As part of our ongoing series with leaders in the LMA Northeast region, get to know more about Tim Corcoran, a keynote speaker, consultant, author and legal commentator. With deep experience spanning two decades as a corporate executive, he guides law firm and law department leaders through the profitable disruption of outdated business models. He has served as the 2014 president of the Legal Marketing Association, and he is a Fellow and Trustee in the College of Law Practice Management, as well as a committee chair in the Association of Legal Administrators. Tim is the author of Corcoran’s Business of Law blog. We asked him about his career path, his tips for success and why he decided to pursue an MBA degree.
Tell us about what you do. What’s a typical day like for you?
As a management consultant to law firms and law departments, and occasionally service providers to the legal market, every day and every week is different. However, there are patterns: I deliver talks to groups of lawyers, marketers, COOs, at partner retreats and at industry conferences, and my intent is to demystify the market changes taking place. While the market is clearly being disrupted, the changes are good for the profession, good for law firms, and good for clients. But it requires adaptation, and that can come slowly to organizations that have been so successful for so long. I promote the theme "adapt and thrive" rather than preach doom and gloom. When a client hires me for a project -- update their partner compensation plan, reorganize the marketing function, recruit and train better practice group leaders, etc., my goal is to show them how embracing change is good financially and socially. This is a stressful profession, for the lawyers practicing and the businesspeople supporting them, but we make it needlessly complex and stressful. We can do better.
What do you love most about what you do?
As has been noted, law firms aren't generally run well as businesses. So when my advice helps open the eyes of the very smart lawyers who are flying blind, or when I can help reveal the talent in the professional business staff who know what to do if only the lawyers will let them shine, that's a good day. Ironically, I enjoy working with law firms not in spite of their challenges, but because of them. We can make a real difference in this noble profession.
What advice do you have for those legal marketers who are new to the field and looking to build their professional brands?
Law firms are a wonderful place to expand your horizons, which can be both good and bad. In so many cases, marketers are given responsibilities far outside their comfort zone because the lawyers simply don't understand the differences between business functions and so marketing, business development, event planning, communications, website development, and much more all run together in their heads as something the "nons" can do. Such a great opportunity to engage in a spectrum of activity across the marketing function! But it can also hurt us as law firms evolve and deep subject matter expertise continues to increase in value.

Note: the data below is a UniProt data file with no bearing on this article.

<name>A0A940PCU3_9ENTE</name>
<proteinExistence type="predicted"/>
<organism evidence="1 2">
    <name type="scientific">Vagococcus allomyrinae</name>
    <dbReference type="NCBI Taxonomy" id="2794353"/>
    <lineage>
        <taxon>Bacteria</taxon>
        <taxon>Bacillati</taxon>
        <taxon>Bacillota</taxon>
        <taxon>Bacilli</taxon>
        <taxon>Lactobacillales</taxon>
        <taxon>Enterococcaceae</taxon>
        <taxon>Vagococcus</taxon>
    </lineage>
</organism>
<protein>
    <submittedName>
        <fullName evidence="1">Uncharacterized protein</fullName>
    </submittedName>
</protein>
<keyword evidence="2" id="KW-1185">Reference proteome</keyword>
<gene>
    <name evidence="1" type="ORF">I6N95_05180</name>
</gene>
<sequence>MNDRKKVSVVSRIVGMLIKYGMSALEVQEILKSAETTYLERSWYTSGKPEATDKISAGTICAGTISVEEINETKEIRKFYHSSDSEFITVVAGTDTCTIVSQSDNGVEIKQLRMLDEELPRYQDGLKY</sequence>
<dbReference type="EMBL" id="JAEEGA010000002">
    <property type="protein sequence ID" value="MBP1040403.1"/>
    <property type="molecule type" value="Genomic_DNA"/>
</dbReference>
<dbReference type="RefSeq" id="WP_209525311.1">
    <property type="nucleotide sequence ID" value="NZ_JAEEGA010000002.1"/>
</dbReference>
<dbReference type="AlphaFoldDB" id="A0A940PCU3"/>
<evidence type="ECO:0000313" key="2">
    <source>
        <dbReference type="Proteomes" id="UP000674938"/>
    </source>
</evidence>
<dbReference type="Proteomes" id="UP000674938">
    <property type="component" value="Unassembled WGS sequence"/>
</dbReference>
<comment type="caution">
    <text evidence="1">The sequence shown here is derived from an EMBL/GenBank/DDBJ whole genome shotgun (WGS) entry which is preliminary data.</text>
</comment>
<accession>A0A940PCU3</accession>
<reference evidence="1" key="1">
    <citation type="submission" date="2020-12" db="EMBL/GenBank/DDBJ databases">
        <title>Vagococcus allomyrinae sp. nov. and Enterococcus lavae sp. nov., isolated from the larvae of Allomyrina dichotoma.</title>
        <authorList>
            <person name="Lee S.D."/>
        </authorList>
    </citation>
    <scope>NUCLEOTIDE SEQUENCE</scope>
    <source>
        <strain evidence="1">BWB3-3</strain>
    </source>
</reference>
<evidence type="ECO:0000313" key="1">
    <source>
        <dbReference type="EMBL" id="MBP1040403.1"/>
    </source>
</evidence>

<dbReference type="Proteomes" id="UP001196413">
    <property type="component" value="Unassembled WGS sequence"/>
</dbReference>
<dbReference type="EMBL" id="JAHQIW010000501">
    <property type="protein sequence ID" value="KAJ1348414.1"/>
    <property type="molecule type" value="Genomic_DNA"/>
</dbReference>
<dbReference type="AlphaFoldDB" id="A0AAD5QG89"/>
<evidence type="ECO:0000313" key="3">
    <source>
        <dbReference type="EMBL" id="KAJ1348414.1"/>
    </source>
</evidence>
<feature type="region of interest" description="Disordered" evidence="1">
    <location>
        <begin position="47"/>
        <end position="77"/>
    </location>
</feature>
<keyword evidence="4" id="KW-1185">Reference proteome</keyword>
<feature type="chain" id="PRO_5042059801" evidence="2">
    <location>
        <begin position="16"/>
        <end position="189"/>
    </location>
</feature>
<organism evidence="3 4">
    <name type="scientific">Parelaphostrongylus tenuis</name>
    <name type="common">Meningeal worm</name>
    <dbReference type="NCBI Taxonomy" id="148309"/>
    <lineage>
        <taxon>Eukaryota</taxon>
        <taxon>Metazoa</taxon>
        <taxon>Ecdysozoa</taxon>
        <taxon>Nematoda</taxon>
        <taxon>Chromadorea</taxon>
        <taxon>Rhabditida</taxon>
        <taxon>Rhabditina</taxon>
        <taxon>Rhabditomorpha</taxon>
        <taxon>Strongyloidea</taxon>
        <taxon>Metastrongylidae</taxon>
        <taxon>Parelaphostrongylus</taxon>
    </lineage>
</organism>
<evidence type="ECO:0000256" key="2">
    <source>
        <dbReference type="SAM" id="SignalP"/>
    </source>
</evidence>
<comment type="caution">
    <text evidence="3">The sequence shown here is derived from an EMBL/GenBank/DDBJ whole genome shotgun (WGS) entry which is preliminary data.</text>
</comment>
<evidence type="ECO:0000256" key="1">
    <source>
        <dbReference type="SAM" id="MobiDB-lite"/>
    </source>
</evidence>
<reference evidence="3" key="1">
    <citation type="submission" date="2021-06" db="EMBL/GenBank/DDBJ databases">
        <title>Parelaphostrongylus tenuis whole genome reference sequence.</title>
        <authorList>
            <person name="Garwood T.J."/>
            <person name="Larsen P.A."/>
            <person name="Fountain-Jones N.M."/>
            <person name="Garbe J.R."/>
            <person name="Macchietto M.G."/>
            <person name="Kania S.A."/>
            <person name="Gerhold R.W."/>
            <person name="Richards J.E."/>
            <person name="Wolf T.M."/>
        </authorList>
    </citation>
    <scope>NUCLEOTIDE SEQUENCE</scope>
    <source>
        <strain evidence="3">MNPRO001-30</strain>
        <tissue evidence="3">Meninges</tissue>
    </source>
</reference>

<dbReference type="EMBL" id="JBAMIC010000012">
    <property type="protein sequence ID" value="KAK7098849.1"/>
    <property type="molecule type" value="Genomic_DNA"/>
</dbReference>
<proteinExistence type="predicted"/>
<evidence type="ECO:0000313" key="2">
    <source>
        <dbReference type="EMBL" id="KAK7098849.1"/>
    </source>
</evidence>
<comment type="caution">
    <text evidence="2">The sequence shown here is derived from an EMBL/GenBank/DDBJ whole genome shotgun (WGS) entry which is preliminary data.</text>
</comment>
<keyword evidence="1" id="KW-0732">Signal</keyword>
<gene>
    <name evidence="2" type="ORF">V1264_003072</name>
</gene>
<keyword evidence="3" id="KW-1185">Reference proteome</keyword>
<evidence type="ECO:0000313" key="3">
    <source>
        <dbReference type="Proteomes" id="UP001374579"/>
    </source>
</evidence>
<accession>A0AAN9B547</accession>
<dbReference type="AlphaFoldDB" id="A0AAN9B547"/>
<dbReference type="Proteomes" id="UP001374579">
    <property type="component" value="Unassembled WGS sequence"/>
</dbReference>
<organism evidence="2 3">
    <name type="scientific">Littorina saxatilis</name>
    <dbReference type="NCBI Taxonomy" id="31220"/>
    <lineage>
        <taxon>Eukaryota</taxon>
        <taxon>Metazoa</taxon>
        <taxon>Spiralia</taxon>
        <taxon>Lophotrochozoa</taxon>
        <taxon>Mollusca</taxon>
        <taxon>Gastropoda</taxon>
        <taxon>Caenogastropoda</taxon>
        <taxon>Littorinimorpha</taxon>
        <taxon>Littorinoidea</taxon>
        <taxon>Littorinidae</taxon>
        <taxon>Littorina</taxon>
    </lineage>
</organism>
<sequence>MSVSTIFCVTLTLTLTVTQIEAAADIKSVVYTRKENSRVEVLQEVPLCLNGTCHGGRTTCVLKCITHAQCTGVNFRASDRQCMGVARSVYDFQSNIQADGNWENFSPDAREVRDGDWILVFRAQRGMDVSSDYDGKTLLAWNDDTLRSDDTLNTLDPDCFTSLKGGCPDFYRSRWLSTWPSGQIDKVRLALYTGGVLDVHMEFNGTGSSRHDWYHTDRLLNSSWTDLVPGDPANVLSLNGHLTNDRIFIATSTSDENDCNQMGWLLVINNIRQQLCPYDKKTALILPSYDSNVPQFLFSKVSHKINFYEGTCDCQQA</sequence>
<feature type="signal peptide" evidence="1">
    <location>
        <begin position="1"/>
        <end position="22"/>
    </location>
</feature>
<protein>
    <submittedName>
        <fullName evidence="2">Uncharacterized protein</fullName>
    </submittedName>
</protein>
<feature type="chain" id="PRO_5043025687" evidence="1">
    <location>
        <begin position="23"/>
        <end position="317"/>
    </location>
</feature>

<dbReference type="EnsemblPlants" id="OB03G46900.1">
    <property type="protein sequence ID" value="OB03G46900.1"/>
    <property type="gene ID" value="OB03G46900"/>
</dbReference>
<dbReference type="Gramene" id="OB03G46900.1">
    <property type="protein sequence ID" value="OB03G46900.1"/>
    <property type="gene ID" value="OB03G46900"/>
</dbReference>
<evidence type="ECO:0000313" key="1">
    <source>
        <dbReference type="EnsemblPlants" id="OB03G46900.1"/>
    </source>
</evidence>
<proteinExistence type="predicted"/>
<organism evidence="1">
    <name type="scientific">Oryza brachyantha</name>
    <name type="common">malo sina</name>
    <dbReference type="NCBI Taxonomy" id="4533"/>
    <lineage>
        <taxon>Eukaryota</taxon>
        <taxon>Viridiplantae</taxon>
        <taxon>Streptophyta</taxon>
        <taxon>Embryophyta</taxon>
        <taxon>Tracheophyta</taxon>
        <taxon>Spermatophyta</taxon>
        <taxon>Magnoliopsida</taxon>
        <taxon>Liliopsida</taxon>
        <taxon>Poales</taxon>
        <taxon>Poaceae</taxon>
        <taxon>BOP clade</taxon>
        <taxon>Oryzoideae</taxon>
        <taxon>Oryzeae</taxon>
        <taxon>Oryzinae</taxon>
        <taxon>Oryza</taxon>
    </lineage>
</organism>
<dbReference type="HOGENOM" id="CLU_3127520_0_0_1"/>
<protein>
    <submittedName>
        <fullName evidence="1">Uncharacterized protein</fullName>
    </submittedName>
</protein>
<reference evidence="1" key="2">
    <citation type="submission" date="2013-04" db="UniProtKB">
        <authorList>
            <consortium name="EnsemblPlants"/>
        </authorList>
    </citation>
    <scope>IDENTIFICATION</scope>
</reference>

My advice is to dig deeply into an area and master it, while constantly taking advantage of the opportunity to expand your tool kit. The best way to make your mark and advance through the ranks early on is to master your craft, not be a generalist. Over time, deep expertise gained in multiple areas will position you well.
Do you have a graduate degree? If so, why do you feel this was a worthwhile investment?
I have an MBA, which I find to be extraordinarily valuable now as a consultant and during the times when I was in-house leading a marketing function.
It was only a few years ago when a prominent marketing recruiter declared that an MBA is a waste of time and a JD is more important to be successful in a law firm. I disagreed strongly then, and I disagree now. While an advanced degree isn't critical in all law firm business roles, having that education, that credibility, that knowledge of how the rest of the business world operates, is a significant advantage when proposing ideas to lawyers who by default assume their preferences are good business decisions.
We have forever left behind the days when success as a legal marketer was simply about keeping the trains running on time, if that meant making partners happy by engaging in sub-optimal marketing and BD efforts. We know better, and more and more law firm leaders are acknowledging this.
How has the Legal Marketing Association aided your career development?
My early days in LMA were as a vendor, and my clients were law firms and law departments. My boss challenged me to get involved in LMA, because he knew I'd have more credibility as a member of the profession, not just selling to it. I embraced the challenge and got involved, and have now been an active and passionate supporter of LMA for 22 years and counting.
I've met many of my closest friends through LMA, and I've developed skills that I might not have otherwise mastered in my business career. And I've had the luxury to work as a vendor, as an in-house marketer and as a consultant without any interruption to my LMA participation. I will always value LMA for providing me with a lifelong professional home.